British 1888 Pattern Bayonet, Queen’s Regiment (Royal West Surrey)
Unfullered spear pointed blade, wood scale grips with two brass rivets. Steel pommel and hilt with short quillon and muzzle ring. No scabbard.
The blade is stamped on one side of the ricasso with a crowned ‘V.R.’ over a production date of ‘6 ’90’, meaning June 1890, as well as reissue stamps ’94, ’95, ’96, ’97, ’04 and ’05, plus one indistinct date, six crown inspection marks with ‘E’ for the Royal Small Arms Factory Enfield and one crown inspection mark with ‘B’ for Birmingham. On the other side it is stamped with a broad arrow and ‘WD’, meaning War Department property, another crown inspection mark with ‘E’ and an ‘X’ which indicates that the blade passed a manufacturer’s bending test. The spine of the blade is stamped with a further Enfield crown inspection mark.
The pommel is stamped with the unit mark ‘W. SR.’, indicating the Queen’s Royal Regiment (West Surrey) the number ‘428’ and the cancelled number ‘523’. The exposed tang is stamped with ‘X’ and another crown inspection mark with ‘M’.
The Queen’s Royal Regiment was originally raised in 1661 as the Tangier Regiment – it spent the first 23 years of its existence garrisoning the port of Tangier in what is now Morocco, gained by the Kingdom of England through the marriage of Princess Catherine of Portugal to King Charles II. While potentially a valuable naval asset, Tangier was underdeveloped, constantly threatened and very expensive to maintain. When a domestic crisis caused Parliament to refuse new taxes, Tangier had to be abandoned. The regiment was withdrawn to England in 1684 and was renamed the Queen’s Regiment in honour of Catherine. It was (much later) awarded the battle honour ‘Tangier 1662-80’, which is the oldest commemorated action in the British Army.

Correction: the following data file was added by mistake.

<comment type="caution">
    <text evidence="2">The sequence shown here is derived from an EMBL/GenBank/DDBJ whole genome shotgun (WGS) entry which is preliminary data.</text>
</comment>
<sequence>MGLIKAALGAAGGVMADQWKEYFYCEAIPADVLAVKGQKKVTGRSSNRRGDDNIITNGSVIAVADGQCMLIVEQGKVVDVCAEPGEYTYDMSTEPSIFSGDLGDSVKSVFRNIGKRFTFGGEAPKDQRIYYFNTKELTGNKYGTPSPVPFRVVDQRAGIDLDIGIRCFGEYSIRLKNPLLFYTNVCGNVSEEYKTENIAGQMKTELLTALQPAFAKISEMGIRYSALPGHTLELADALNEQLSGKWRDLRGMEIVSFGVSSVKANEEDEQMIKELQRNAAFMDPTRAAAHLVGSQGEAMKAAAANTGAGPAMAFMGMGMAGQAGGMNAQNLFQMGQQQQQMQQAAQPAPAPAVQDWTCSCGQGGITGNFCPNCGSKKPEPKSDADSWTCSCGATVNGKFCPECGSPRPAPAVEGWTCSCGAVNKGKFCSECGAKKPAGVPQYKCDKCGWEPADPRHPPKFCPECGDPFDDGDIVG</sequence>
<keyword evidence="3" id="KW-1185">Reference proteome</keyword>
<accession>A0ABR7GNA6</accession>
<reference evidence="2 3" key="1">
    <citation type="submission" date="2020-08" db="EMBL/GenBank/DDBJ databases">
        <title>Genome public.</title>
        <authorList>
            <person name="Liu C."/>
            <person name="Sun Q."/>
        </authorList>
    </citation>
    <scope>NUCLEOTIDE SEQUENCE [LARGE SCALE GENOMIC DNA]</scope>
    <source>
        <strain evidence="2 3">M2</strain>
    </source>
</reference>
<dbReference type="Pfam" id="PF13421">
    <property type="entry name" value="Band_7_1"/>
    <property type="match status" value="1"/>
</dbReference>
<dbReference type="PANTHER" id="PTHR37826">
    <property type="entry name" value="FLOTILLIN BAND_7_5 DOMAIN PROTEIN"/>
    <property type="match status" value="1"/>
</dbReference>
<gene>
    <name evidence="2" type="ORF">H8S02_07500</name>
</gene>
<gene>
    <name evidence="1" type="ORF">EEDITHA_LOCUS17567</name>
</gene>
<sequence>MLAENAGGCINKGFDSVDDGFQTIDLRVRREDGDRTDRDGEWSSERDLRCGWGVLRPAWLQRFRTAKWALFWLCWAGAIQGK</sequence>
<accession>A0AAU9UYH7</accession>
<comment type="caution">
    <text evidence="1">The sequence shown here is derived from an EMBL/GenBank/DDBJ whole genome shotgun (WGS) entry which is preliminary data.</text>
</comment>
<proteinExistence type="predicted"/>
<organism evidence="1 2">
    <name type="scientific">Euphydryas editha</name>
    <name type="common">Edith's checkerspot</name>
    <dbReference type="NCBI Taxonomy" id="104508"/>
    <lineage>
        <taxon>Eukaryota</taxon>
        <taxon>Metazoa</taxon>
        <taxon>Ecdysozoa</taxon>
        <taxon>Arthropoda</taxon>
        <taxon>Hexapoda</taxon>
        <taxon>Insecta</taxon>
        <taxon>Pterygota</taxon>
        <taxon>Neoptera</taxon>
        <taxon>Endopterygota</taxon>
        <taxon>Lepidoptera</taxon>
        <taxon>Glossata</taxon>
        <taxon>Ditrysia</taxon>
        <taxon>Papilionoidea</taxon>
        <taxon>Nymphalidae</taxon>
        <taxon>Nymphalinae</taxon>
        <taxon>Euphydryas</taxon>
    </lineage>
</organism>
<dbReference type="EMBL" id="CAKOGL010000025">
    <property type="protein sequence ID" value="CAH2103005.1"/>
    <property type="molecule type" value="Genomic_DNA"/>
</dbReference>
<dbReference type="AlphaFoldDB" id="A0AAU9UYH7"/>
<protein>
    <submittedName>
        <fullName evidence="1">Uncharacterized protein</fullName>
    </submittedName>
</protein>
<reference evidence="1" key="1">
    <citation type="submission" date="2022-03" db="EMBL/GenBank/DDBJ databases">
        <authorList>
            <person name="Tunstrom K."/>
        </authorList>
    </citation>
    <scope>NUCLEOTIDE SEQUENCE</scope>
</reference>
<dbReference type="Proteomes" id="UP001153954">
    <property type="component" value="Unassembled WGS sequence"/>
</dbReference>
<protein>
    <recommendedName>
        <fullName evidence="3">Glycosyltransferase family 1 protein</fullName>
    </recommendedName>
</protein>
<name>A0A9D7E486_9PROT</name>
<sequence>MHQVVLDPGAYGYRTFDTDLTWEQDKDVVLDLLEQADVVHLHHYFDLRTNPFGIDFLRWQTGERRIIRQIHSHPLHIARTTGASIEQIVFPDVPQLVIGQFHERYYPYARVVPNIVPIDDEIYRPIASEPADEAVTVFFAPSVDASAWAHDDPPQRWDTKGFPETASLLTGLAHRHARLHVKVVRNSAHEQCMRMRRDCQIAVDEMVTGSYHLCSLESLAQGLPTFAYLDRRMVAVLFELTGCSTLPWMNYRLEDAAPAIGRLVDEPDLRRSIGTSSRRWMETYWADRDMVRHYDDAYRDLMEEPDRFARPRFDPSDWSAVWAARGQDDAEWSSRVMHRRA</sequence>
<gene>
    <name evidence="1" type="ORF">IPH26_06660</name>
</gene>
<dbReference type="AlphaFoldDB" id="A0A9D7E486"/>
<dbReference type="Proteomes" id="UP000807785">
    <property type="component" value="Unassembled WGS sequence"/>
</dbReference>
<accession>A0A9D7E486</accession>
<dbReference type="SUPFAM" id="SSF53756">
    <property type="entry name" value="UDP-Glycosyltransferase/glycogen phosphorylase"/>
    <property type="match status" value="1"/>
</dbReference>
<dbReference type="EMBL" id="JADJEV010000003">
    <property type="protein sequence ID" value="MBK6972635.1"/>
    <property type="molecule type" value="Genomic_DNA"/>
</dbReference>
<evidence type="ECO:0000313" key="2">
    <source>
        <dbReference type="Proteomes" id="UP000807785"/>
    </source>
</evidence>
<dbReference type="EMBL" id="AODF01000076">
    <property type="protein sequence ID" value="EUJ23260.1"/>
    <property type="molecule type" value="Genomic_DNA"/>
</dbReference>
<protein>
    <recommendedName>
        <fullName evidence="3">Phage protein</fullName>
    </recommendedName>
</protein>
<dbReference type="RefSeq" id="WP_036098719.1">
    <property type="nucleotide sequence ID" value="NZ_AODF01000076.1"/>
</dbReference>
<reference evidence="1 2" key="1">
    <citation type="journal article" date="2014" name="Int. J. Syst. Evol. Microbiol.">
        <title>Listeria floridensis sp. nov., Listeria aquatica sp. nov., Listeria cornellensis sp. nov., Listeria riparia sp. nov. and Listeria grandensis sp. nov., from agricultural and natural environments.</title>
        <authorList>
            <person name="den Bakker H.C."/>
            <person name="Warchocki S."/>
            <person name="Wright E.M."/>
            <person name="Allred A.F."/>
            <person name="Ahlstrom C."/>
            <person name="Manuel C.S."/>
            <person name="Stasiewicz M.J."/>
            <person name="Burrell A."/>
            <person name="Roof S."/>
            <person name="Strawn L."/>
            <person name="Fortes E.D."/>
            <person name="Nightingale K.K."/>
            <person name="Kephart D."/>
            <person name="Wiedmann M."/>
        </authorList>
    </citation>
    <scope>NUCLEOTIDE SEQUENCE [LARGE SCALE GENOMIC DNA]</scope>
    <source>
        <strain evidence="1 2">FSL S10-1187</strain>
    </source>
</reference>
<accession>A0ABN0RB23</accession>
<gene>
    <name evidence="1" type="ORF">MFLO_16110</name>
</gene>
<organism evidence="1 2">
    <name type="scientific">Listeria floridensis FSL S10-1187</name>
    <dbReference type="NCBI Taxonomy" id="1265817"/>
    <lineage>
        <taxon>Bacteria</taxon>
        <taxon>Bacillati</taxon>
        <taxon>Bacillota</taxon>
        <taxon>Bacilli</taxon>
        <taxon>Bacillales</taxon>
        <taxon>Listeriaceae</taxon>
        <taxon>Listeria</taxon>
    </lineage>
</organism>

When regiments were numbered by precedence in 1727 it was ranked the 2nd Regiment of Foot. It received a county association for the first time in 1881 as part of the Childers Reforms, becoming the county regiment of West Surrey and being renamed The Queen's (Royal West Surrey) Regiment.
This bayonet seems to have had an active service life from its stamping but not knowing which battalion of the regiment it went to its history could be very different: the 1st Battalion was stationed in India from 1902 and took part in the Tirah Campaign (or Tirah Expedition) into the Khyber region, while the 2nd Battalion was deployed and heavily engaged in the Second Boer War from 1899-1904, fighting in almost every battle leading up to the relief of Ladysmith and numerous actions following in the Transvaal and Orange River.
The regiment’s name was slightly altered in 1921 to read The Queen's Royal Regiment (West Surrey), commonly abbreviated to the ‘QRR’. In 1959 it was amalgamated with the East Surrey Regiment to form the Queen’s Royal Surrey Regiment, then in 1966 this was amalgamated with several others to form the Queen's Regiment. In 1992 this amalgamated with the Royal Hampshire Regiment to form the modern Princess of Wales's Royal Regiment.
The blade has no edge damage, one small patch of pitting to the edge. Some light scratching towards the point, small patches of light patination towards the forte. The wood grips have some light dents. The hilt has some light patination in places. The tang and pommel retain some original dark finish. Some denting and light scratching to the pommel.